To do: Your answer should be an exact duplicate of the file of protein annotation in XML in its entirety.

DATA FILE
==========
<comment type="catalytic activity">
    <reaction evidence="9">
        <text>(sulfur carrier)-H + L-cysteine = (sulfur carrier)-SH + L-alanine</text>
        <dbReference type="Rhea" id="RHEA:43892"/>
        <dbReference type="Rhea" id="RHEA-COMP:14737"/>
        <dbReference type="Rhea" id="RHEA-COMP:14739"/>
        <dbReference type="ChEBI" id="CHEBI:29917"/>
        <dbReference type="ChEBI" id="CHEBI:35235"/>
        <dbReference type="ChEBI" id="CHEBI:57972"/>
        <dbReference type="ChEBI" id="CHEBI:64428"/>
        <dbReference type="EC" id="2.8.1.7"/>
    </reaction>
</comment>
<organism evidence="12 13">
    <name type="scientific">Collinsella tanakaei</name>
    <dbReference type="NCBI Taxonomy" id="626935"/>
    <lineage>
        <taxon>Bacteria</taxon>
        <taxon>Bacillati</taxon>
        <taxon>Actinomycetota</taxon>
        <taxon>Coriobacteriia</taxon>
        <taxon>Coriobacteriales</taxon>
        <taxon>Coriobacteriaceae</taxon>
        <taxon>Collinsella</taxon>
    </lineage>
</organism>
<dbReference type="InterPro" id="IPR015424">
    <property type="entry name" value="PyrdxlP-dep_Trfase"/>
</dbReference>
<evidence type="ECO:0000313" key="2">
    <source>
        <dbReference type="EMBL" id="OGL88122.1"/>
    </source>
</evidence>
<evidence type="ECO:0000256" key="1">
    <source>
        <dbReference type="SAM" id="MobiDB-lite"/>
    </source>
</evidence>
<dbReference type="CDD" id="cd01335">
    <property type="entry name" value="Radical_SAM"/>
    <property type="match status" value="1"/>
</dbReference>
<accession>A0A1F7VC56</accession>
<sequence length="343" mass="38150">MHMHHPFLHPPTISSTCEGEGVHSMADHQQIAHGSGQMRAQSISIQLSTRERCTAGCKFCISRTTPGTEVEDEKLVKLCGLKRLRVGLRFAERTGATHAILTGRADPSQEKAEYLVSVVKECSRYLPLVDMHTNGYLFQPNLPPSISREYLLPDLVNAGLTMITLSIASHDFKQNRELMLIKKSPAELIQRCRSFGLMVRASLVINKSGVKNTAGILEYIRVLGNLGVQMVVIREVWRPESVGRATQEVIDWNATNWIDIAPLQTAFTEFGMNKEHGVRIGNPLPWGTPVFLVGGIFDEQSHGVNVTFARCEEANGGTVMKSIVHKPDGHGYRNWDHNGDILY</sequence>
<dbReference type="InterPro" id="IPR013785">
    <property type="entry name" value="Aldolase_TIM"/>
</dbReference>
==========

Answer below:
<comment type="catalytic activity">
    <reaction evidence="9">
        <text>(sulfur carrier)-H + L-cysteine = (sulfur carrier)-SH + L-alanine</text>
        <dbReference type="Rhea" id="RHEA:43892"/>
        <dbReference type="Rhea" id="RHEA-COMP:14737"/>
        <dbReference type="Rhea" id="RHEA-COMP:14739"/>
        <dbReference type="ChEBI" id="CHEBI:29917"/>
        <dbReference type="ChEBI" id="CHEBI:35235"/>
        <dbReference type="ChEBI" id="CHEBI:57972"/>
        <dbReference type="ChEBI" id="CHEBI:64428"/>
        <dbReference type="EC" id="2.8.1.7"/>
    </reaction>
</comment>
<organism evidence="12 13">
    <name type="scientific">Collinsella tanakaei</name>
    <dbReference type="NCBI Taxonomy" id="626935"/>
    <lineage>
        <taxon>Bacteria</taxon>
        <taxon>Bacillati</taxon>
        <taxon>Actinomycetota</taxon>
        <taxon>Coriobacteriia</taxon>
        <taxon>Coriobacteriales</taxon>
        <taxon>Coriobacteriaceae</taxon>
        <taxon>Collinsella</taxon>
    </lineage>
</organism>
<dbReference type="InterPro" id="IPR015424">
    <property type="entry name" value="PyrdxlP-dep_Trfase"/>
</dbReference>
<evidence type="ECO:0000313" key="2">
    <source>
        <dbReference type="EMBL" id="OGL88122.1"/>
    </source>
</evidence>
<evidence type="ECO:0000256" key="1">
    <source>
        <dbReference type="SAM" id="MobiDB-lite"/>
    </source>
</evidence>
<dbReference type="CDD" id="cd01335">
    <property type="entry name" value="Radical_SAM"/>
    <property type="match status" value="1"/>
</dbReference>
<accession>A0A1F7VC56</accession>
<sequence length="343" mass="38150">MHMHHPFLHPPTISSTCEGEGVHSMADHQQIAHGSGQMRAQSISIQLSTRERCTAGCKFCISRTTPGTEVEDEKLVKLCGLKRLRVGLRFAERTGATHAILTGRADPSQEKAEYLVSVVKECSRYLPLVDMHTNGYLFQPNLPPSISREYLLPDLVNAGLTMITLSIASHDFKQNRELMLIKKSPAELIQRCRSFGLMVRASLVINKSGVKNTAGILEYIRVLGNLGVQMVVIREVWRPESVGRATQEVIDWNATNWIDIAPLQTAFTEFGMNKEHGVRIGNPLPWGTPVFLVGGIFDEQSHGVNVTFARCEEANGGTVMKSIVHKPDGHGYRNWDHNGDILY</sequence>
<dbReference type="InterPro" id="IPR013785">
    <property type="entry name" value="Aldolase_TIM"/>
</dbReference>